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A row of gachapon machines in Tokyo. A customer chooses a vending machine displaying a type of toy they'd like, based on the machine's front menu. But they do not know which of several toys they will receive. Photo by Rebecca Copeland, ISR.

A row of gachapon machines in Tokyo. A customer chooses a vending machine displaying a type of toy they'd like, based on the machine's front menu. But they do not know which of several toys they will receive. Photo by Rebecca Copeland, ISR.

 

Gachapon is a capsule toy, widely popular in Japan and elsewhere, that is dispensed through a vending machine equipped with a roulette mechanism. The mechanism enhances the fun, since it makes receiving an item random and unpredictable for customers. Standing before a gachapon machine that shows a variety of possible toys, a customer has no idea which toy actually will be dispensed. Because gachapons are typically packaged in identical opaque 3-inch spheres, they are also called “blind boxes.” The covers of blind boxes are identical in every way—nobody, including the manufacturer, knows what exactly is inside until the customer opens the packaging.

The gachapon also has a digital form; the concept is being adapted as a random-type item for online games and 3D printing. Now Professor Sennur Ulukus (ECE/ISR) and her Ph.D. student Zhusheng Wang (ECE) are considering the gachapon’s usefulness for Random Symmetric Private Information Retrieval (RSPIR). Their new paper, Digital Blind Box: Random Symmetric Private Information Retrieval, introduces the idea.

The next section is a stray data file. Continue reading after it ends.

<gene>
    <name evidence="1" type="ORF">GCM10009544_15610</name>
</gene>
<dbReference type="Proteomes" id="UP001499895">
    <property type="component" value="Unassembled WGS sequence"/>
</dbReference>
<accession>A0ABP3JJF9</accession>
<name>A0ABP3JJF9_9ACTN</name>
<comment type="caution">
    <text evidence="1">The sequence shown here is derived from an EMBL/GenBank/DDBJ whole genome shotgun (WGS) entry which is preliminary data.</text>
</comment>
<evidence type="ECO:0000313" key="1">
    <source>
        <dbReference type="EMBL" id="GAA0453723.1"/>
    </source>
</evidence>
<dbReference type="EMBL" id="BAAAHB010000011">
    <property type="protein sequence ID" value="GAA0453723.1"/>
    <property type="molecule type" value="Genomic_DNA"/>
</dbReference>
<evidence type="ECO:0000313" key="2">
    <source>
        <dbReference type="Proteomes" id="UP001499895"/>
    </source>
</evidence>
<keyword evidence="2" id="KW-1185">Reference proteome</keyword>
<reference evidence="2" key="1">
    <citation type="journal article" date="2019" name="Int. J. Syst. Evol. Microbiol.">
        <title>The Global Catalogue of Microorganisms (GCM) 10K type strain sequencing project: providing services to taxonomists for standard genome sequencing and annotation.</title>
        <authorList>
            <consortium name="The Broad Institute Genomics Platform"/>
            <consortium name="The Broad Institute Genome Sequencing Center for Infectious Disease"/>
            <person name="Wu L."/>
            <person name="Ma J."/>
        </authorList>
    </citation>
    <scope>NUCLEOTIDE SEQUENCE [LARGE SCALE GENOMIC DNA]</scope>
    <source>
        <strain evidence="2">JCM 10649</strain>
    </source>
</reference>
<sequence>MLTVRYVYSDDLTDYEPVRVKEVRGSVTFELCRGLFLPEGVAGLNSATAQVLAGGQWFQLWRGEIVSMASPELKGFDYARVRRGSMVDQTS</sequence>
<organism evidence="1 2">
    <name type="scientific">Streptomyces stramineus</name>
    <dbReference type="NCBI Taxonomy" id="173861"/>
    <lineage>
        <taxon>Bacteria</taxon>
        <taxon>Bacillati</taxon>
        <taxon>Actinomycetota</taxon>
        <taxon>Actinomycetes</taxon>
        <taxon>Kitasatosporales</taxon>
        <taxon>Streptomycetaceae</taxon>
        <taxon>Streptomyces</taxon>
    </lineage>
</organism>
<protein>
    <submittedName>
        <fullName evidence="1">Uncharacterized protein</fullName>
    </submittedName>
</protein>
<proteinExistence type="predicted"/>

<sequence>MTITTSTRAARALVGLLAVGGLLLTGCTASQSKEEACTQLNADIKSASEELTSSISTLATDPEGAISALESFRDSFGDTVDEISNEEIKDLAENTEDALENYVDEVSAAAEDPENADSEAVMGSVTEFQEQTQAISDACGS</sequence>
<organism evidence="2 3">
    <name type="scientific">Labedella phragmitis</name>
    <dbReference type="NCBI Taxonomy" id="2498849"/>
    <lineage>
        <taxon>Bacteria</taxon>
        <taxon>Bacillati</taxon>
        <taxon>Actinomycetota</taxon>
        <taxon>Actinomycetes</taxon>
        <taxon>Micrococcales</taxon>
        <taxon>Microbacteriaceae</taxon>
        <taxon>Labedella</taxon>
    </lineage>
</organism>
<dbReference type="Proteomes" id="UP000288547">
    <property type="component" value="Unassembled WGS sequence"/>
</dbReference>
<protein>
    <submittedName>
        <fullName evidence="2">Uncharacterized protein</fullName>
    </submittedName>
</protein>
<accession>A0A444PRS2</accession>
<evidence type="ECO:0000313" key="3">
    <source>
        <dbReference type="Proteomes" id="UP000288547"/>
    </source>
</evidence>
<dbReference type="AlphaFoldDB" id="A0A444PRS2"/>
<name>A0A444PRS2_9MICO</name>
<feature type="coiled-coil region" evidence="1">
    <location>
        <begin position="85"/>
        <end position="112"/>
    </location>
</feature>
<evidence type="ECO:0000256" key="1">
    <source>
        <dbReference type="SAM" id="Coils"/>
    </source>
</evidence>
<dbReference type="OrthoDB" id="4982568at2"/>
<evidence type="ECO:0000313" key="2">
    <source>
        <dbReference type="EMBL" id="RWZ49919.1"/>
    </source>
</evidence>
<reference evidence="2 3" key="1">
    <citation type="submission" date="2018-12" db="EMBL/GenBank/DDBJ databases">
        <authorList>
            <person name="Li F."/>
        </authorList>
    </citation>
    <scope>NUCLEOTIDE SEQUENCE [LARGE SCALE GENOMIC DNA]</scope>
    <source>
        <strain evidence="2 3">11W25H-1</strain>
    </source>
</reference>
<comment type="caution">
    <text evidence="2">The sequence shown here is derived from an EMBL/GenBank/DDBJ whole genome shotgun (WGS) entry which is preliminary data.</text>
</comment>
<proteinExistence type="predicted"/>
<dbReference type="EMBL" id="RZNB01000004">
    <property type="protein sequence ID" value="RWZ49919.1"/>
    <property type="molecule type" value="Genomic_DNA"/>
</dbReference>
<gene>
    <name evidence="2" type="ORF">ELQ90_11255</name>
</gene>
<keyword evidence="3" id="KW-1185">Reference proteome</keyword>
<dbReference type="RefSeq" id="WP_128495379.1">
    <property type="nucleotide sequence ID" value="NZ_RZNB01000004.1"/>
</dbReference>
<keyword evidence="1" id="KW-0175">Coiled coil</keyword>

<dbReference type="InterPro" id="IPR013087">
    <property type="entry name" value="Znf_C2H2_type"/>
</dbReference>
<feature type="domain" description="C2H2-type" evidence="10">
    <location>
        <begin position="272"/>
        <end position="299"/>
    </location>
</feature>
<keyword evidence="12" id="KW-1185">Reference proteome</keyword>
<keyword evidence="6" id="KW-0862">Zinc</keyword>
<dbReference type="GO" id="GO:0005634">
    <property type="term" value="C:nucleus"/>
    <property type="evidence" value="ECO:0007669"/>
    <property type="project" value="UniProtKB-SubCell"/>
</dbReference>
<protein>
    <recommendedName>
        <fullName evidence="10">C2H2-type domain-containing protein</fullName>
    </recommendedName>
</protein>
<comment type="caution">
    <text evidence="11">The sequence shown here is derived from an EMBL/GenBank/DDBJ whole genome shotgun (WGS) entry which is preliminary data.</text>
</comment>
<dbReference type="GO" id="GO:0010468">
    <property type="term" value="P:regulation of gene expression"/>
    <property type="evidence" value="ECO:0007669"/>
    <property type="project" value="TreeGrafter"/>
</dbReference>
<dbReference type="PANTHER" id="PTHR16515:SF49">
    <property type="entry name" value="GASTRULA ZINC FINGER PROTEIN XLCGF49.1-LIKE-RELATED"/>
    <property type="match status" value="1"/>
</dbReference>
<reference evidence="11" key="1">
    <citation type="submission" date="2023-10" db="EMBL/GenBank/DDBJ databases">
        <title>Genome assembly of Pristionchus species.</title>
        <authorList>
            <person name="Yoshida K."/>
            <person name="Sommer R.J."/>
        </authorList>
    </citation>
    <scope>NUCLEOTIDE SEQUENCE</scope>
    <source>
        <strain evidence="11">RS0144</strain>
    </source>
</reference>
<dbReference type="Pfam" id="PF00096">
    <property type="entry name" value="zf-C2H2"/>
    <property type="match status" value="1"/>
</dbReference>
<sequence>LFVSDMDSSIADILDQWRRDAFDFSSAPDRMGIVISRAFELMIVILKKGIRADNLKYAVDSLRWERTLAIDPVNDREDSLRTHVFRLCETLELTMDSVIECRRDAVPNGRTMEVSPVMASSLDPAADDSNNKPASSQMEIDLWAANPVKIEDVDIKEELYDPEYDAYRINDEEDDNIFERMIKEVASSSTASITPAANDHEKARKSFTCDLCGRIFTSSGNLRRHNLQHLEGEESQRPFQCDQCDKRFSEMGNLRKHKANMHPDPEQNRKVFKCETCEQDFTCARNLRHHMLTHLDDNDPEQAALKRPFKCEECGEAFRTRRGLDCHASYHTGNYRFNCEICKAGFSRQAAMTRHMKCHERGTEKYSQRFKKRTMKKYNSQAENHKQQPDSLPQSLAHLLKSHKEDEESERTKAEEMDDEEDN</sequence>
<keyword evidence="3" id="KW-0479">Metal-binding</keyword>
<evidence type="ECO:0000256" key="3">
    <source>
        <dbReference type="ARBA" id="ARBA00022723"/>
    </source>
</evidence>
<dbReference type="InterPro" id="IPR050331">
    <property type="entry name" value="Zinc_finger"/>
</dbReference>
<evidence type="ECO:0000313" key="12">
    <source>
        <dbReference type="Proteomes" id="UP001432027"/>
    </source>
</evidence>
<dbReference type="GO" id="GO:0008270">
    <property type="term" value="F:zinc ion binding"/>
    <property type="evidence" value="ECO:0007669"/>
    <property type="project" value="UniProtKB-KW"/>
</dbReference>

In canonical Private Information Retrieval (PIR), a user downloads a message out of K messages from N non-colluding and replicated databases in such a way that no database can know which message the user has downloaded (user privacy). In Symmetric Private Information Retrieval (SPIR), the privacy is symmetric, in that, not only that the databases cannot know which message the user has downloaded, the user itself cannot learn anything further than the particular message it has downloaded (database privacy).

In RSPIR, different from SPIR, the user does not have an input to the databases. That is, the user does not send any queries to the databases. The user does not pick a speci?c message to download and instead is content with any one of the random messages received. In RSPIR, databases need to send symbols to the user in such a way that the user is guaranteed to download a message correctly (random reliability), the databases do not know which message the user has received (user privacy), and the user does not learn anything further than the one message it has received (database privacy).



Related Articles:
Information theoretic approach to the private set intersection problem
Sennur Ulukus is plenary speaker at Canadian Workshop on Information Theory
An information theoretic approach to improving group infection testing
Dana Dachman-Soled is Program Chair for ITC 2022
Bastopcu and Ulukus build model for real-time timely tracking of COVID-19 infection and recovery
Sagnik Bhattacharya named a Future Faculty Fellow
Sennur Ulukus receives 2020 IEEE ComSoc WICE Outstanding Achievement Award
Buyukates and Bastopcu win Best Student Paper Award at IEEE SPAWC 2021
Ulukus, Modiano guest-edit IEEE journal special issue on Age of Information
New data coding methods for large data centers

June 24, 2022


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